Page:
The Scenario: A Toronto girl with an art degree makes her way in NYC from Vogue intern to star stylist’s sidekick to Graydon Carter’s assistant. Along the way she splashes out her own loft, and friends start signing her up to overhaul their places. Leigh Herzig’s design career is born—and it flourishes when she and her husband relocate to LA in 2007. Her credits include several top-to-bottom house remodels and Bruno Mars’s recording studio in Hollywood.
The Challenge: Herzig is ready to try her hand at architecture. “I love creating spaces. I thrive on gnawing over design challenges,” she says. But who is going to hire a self-taught, untried newbie?
The Solution: Herzig and her husband, owner of a rum company, invest in a West Hollywood teardown, which presents her with her dream job. Acting as her own client, she assembles a crew (trusted general contractor, engineer, and cabinetmaker included) and designs and builds a five-bedroom spec house entirely from the ground up. Two years later, it’s complete, fully staged, and on the market.
Top Takeaways: 1. Supply your crew with as many drawings as possible. “Visuals say much more than words.” (Herzig sketched out all details and had a draftsman in Poland supply the CAD drawings. “Learning CAD is one of my next to-dos.” 2. Splurge on expensive materials in small spaces: “I used antique marble in the powder room because I only needed about 20 square feet.” 3. Consider plasterwork walls instead of paint: “Beautiful plaster adds so much warmth and nuance to a house that you don’t need much else.” 4. When the cash runs out, paint can mimic plaster (such as in the upstairs rooms). 5. Don’t let the permitting process kill you: “It just takes tremendous persistence.”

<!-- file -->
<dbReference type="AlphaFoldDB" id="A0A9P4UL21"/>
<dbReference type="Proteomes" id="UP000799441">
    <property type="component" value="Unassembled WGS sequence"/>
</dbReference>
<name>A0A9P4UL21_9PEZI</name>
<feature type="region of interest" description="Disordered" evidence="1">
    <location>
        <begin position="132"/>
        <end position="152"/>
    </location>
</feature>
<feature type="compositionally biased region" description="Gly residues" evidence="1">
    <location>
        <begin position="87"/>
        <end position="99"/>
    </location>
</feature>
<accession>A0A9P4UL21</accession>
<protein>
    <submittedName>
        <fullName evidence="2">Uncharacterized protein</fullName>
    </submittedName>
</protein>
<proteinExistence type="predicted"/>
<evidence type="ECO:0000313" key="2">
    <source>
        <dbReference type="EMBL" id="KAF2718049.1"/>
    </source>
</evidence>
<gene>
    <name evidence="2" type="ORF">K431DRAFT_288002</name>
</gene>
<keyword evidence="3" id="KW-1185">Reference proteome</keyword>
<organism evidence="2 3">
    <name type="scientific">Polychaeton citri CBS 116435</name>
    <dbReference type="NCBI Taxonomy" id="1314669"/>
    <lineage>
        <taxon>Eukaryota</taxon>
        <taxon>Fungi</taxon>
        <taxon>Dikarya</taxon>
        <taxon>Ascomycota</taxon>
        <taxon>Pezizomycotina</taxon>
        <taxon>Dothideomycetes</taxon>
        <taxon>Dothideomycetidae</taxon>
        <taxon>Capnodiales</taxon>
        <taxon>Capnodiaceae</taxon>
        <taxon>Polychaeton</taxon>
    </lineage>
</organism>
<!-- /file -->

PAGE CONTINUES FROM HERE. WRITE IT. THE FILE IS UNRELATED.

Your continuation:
Photography by Laure Joliet, courtesy of Leigh Herzig.
Above: Designed to tip its hat to the Spanish-style architecture of LA, the 4,000-square-foot house is, says Herzig, “a mix of old-world European and earthy modern California, with inspiration from the Belgian interiors of Axel Vervoordt and Vincent Van Duysen.” The entry opens to a showstopping winding stair and arched doorway with walls and ceilings clad in Stuc Italien, a Venetian stucco from LA company Terre du Monde. Of her passion for plaster, Herzig says, “What we used is completely green and all natural; it’s soft and modern-looking and earthy all at once.”
Above: To get the house ready for sale, Herzig worked with a staging company that supplied many of the major pieces, including the den’s sofa, sideboard, Restoration Hardware rug, and artwork. The room opens onto the back courtyard and pool. As for what look like metal-framed windows, Herzig says, “I spent a lot on light fixtures but was more resourceful when it came to the windows and doors. I desperately wanted those gorgeous, big steel-framed doors, but they were totally cost prohibitive. Instead, I worked with Kobi’s Windows & Doors, a custom manufacturer, to create the same look with wood and glass.”
Above: A banana leaf palm rises in a corner. The armchairs are Palapa Lounge Chairs from Pacific Wonderland. Herzig’s favorite accent in the room? The pink Acrylic Fearless Tray from Alexandra Von Furstenberg: “It looks illuminated.”